Part two of our exclusive interview with Mayor Wayne Wright
By Patrick Vaillancourt, News Editor
In the second instalment of our interview with New Westminster Mayor Wayne Wright, he speaks candidly about the fire that destroyed a historic block in the Royal City, his advice for young people considering a career in politics, and his thoughts on the scandal surrounding Toronto Mayor Rob Ford.
There have been a number of rumours that you will not be seeking re-election in 2014. Can you confirm whether or not you will be running in next year’s municipal elections?
First of all, I’ve been very fortunate because not many people have the opportunity to be a mayor of a city of this size and in this locale in the world. I’ve been very fortunate to have had a 12-year run and that’s pretty special in itself. I have to make my decision probably in six months from now and I’m very open-minded about it because I have to consider my health to make sure I’m capable of working. I probably work more than the average person and that’s because I love it. So I haven’t got an answer for that yet.
I also want to make sure that, if I did leave public life, I would leave the city in a great state to make it capable to move forward. I have a lot more programs, but I wouldn’t have a lifetime big enough to take care of them all.
So that’s a decision to be made later.
What advice would you give to either students or young people who would like to go into politics?
I am one of the biggest supporters of having young people get involved in politics. And there’s nothing more important in politics than the municipal level of politics, because you can’t run away from your obligations. You cannot hide what the results are going to be and say that someone else made you do it. Myself and six other councillors, we make the laws, the rules, and if we make a mistake, for me, you just tell people. Thankfully we haven’t made too many.
What advice do you have for Douglas College students or anyone in terms of exploring the City of New Westminster?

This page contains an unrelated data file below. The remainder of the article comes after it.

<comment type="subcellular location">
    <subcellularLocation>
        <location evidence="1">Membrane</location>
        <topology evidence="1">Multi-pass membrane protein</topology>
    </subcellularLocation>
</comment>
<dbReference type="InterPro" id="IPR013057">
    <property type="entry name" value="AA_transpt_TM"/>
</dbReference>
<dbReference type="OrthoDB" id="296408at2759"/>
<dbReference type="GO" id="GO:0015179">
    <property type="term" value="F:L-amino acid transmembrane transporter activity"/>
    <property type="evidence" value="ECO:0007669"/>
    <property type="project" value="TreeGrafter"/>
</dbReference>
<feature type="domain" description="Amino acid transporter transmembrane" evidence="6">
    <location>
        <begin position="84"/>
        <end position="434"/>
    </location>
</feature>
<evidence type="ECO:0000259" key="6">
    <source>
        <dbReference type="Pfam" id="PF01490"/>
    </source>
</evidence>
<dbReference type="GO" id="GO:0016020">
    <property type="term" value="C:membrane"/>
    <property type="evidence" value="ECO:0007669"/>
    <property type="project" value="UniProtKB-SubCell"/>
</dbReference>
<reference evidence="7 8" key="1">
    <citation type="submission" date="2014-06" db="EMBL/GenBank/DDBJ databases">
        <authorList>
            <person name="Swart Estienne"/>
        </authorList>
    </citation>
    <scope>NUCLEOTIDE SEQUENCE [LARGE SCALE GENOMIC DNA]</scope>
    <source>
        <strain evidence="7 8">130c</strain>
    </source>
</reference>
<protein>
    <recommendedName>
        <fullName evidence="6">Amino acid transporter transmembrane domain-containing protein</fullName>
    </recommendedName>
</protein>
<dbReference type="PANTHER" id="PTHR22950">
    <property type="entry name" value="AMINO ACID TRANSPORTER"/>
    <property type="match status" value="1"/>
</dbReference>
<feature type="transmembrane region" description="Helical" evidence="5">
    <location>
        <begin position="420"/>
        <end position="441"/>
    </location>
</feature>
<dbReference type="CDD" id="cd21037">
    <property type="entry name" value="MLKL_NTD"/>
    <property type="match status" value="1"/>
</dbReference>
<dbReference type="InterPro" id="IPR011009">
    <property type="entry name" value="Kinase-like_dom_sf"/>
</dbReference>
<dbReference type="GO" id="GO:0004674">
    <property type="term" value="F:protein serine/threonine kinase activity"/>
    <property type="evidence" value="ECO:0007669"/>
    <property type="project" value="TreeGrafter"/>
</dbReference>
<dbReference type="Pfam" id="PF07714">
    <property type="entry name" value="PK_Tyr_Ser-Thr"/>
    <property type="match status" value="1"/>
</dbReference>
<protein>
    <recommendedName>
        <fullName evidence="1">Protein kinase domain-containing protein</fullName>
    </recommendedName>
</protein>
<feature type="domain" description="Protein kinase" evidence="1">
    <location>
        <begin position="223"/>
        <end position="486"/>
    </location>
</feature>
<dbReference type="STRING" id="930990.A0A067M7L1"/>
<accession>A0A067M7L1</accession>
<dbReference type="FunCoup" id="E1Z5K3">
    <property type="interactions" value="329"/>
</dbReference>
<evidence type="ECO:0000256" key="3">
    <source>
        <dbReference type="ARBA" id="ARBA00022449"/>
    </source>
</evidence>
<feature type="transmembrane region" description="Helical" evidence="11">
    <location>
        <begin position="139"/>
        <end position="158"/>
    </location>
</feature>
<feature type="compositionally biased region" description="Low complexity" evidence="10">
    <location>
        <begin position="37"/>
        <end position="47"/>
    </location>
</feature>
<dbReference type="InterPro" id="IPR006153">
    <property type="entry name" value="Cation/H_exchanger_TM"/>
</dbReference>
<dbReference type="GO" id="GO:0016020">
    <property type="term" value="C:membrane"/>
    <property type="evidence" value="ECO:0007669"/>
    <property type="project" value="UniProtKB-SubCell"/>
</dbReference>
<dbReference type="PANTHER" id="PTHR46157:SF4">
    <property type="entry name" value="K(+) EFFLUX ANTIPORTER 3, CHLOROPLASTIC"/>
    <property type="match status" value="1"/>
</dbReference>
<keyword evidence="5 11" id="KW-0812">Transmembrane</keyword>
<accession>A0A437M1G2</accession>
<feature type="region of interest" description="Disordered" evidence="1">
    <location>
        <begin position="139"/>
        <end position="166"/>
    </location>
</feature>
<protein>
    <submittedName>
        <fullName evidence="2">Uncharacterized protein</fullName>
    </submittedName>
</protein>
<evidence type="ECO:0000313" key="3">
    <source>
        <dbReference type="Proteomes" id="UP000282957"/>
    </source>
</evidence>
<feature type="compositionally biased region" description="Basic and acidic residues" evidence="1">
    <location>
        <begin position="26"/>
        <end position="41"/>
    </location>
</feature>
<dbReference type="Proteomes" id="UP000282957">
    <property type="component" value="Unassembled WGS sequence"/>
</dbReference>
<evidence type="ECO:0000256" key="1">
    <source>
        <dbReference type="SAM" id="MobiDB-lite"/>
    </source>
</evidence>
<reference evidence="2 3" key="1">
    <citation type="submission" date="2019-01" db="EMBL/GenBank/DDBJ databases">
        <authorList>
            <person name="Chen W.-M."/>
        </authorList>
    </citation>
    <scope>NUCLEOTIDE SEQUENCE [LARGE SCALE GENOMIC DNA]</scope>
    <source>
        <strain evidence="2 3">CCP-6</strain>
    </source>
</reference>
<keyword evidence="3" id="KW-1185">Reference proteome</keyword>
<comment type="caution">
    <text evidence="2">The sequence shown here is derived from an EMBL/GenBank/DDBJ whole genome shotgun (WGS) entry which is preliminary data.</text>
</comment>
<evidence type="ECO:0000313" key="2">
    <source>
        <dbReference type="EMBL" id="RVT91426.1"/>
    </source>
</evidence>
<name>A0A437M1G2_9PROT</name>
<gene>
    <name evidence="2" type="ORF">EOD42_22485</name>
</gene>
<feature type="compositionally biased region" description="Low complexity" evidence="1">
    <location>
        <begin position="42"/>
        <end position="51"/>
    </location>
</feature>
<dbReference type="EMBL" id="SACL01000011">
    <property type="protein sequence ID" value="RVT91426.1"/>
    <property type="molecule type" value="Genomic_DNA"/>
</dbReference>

Well, I think we are trying to build and grow the city somewhat with Douglas College students in mind. You don’t have to go very far to get all of the same amenities you can get almost anywhere. Hopefully, we will have some more unique things that take place once we have the downtown buildings completed, like the Trapp Block, and also the fire will provide us with new opportunities, and the Civic Centre. I hope that these opportunities will go to benefit people in our area. And our people are Douglas College people.
How can Douglas College students be more involved in the community in New Westminster?
I think the first thing is that we have a couple of committees where we ask Douglas College students to provide their input into what we’re doing. The other thing that I’m fairly strong on is to get Douglas College students to get involved with our high school, and we’ve only got one. They should be the role models and mentors for these young people coming up. I think the demographic of Douglas College is one that’s a little older and one that’s had a taste of life already; one that made mistakes like we all do. And so they’re able to go in and show young people that you have to work hard and Douglas College is one of the avenues open to these high school students.
What are your thoughts on the recent fire that destroyed a part of downtown New Westminster?
The fire comes with two things: we can’t do anything about it, and nobody was hurt. Our fire department did a magnificent job at containing the fire, because the truth be known, had the winds come up, we could have lost all of downtown. That’s not an exaggeration, especially at that time of year.
Now what happens is that we have to look at it as an opportunity. We have to ask what we are going to put there, and what does the city need that this piece of property, at its terrific location, gives us the opportunity to do. I feel badly that it happened, but we can’t do anything about it.
Do you have any advice for Toronto Mayor Rob Ford?
[Laughter] Well, you know, there is something good that’s come out of this, and that is I’ve directed my staff to find out how much it’ll cost for me to get a bobble-head. [Laughter] I’d like to leave a memento to the people, and I think that’s a great one.
In all seriousness, it’s a shame because the responsibilities of a mayor are huge. You have to wonder how he does it—he’s probably got good staff around him and good councillors. I wish him all the best but I think he’s past his due date. He’s still got a lot of people who are supporting him because Rob Ford probably has his finger on the pulse of the people. Saying the right things on taxation, and poverty, and jobs—I haven’t followed the story but I’m assuming that’s why he’s got such strong support.